This wildly popular show has always bugged me. I just can’t ignore the mind splinter I get. There is something profoundly wrong with the whole premise of it.
Not that I’m coming from a I’m-too-awesome-to-enjoy-such-frippery high and mighty place. I rubberneck and get sucked into the sensational as much as the next fella.
But tonight I overheard something that spiked out to me like a charlie horse in my jaw. The Bachelor was on a “date” [doh!] with one of the women, and was giving his spiel about what he looks for in a woman. He gave a good, safe, and politically correct suitable for primetime short list of qualities, such that the inner beauty is what matters, and that he’s dated women from several major ethnic groups without trying to, of course. (I actually thought his response was good. I share his sentiments.)
The part that got me was the woman’s response to him. She replied something along the lines of, “Those are perfect answers!”
This little moment is a great reminder of the man behind the curtain of The Bachelor. This isn’t a date in the everyday sense of the word. It’s an interview! The creators of the show are so crafty at letting you forget that none of these people are meeting each other organically and getting to know each other the way the rest of us do, that it’s shocking to me when it gets revealed here and there.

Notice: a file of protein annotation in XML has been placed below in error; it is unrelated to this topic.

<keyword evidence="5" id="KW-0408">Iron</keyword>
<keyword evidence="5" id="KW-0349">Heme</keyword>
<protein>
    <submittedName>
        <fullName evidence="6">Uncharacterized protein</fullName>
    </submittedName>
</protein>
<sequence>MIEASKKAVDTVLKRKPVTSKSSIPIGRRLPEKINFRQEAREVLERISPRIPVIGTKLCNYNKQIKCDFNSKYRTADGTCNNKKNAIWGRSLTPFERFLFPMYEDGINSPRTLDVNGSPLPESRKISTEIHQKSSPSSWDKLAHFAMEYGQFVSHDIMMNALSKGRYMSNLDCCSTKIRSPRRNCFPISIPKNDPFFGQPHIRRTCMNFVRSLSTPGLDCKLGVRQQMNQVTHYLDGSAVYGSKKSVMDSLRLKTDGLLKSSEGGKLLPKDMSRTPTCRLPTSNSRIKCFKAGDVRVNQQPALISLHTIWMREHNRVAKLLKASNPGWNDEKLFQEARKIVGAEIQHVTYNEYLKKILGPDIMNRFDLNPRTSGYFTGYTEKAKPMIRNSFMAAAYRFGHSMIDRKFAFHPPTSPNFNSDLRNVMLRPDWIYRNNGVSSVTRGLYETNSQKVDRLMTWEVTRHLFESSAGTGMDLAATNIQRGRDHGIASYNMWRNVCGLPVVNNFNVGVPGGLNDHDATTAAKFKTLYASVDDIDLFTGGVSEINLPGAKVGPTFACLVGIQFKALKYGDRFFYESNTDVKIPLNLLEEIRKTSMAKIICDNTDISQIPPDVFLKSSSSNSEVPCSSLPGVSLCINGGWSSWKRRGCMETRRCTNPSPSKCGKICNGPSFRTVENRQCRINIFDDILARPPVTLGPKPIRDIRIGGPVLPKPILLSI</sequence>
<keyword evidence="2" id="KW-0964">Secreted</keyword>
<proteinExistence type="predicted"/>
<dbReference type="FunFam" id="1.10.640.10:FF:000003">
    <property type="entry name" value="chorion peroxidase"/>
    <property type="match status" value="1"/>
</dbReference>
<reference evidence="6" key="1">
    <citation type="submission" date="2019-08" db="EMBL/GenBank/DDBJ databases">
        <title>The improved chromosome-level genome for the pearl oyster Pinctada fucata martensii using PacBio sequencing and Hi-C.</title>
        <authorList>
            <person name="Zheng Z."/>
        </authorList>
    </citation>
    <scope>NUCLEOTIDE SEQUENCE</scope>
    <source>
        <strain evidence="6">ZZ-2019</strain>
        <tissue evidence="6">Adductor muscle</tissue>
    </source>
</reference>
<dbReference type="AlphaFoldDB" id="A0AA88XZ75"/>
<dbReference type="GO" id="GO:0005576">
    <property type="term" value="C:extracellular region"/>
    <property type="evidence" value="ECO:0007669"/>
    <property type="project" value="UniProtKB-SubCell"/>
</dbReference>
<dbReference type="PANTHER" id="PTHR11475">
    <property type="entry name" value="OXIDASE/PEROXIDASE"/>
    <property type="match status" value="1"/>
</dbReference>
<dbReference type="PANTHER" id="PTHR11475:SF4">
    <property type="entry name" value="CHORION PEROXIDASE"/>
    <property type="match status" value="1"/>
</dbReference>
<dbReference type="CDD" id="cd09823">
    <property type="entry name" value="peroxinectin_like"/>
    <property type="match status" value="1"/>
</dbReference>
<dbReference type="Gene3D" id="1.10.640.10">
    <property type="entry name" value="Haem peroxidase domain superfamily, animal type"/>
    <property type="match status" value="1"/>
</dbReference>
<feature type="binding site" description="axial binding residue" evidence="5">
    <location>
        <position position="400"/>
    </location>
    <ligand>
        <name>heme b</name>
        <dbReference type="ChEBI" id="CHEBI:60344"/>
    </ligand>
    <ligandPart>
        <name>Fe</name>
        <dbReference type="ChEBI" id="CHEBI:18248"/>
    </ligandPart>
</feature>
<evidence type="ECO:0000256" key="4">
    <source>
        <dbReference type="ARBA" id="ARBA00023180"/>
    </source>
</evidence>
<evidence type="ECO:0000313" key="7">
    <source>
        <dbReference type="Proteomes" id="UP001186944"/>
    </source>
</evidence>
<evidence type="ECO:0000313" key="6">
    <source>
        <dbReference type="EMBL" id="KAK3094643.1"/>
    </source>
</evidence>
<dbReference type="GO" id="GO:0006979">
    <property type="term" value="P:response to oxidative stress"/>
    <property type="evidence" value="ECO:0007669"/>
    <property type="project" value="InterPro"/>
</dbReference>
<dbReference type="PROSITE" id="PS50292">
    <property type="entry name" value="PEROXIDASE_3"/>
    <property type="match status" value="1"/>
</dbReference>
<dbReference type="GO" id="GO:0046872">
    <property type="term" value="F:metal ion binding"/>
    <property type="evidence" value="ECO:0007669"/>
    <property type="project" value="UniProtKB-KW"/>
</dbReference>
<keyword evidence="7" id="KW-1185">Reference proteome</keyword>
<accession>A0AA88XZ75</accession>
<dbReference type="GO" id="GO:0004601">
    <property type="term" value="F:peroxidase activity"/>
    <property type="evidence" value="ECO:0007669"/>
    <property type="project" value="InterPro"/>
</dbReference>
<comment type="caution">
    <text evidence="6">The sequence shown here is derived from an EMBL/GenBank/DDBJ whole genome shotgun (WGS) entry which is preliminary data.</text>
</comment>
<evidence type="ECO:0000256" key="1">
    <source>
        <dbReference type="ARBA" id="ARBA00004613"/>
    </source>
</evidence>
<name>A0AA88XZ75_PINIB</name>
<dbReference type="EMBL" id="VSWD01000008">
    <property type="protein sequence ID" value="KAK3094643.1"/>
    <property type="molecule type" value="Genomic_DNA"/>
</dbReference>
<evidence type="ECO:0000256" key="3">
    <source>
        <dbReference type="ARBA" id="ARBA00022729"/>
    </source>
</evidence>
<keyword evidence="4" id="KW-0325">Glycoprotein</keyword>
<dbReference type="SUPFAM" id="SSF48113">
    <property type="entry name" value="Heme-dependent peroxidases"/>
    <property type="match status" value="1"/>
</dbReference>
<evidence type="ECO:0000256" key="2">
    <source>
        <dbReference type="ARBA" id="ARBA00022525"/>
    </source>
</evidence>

Even a blind date is more of a real relationship than this. At least blind dates are arranged by someone else as an educated guess, and the two of you are on equal footing as you stumble through the early stages of getting to know someone that you could theoretically fall in love with. This isn’t like that at all. There are plot points and set responses that need to occur, since this is a short-term budgeted weeding out process in which one man pretends to have equal interest in dozens of women knowing full well that he has to favor only one for the sake of his contract and the American Public. This is truly a game in which everyone is trying to glean enough likability to survive the cut at each round, hoping to turn a cumulative couple of days with a person you are never with in a natural setting with into a “for the rest of my life” soul mate. (It would be interesting to count how many times the phrase “for the rest of my life” is used per episode. I wonder if you plotted them on a graph for each season, would the frequency be equally….meh, I’m getting sidetracked.)
I’m not pretentious enough to say there’s no hope in actually falling in love and pulling the real thing off here. Real life is awkward enough to prove that. But this show is so orchestrated as to not acknowledge the awkward reality of life that I can’t stop annoying all my family that likes to watch the show. Thank you for reading–now maybe I can stop bugging them. 😉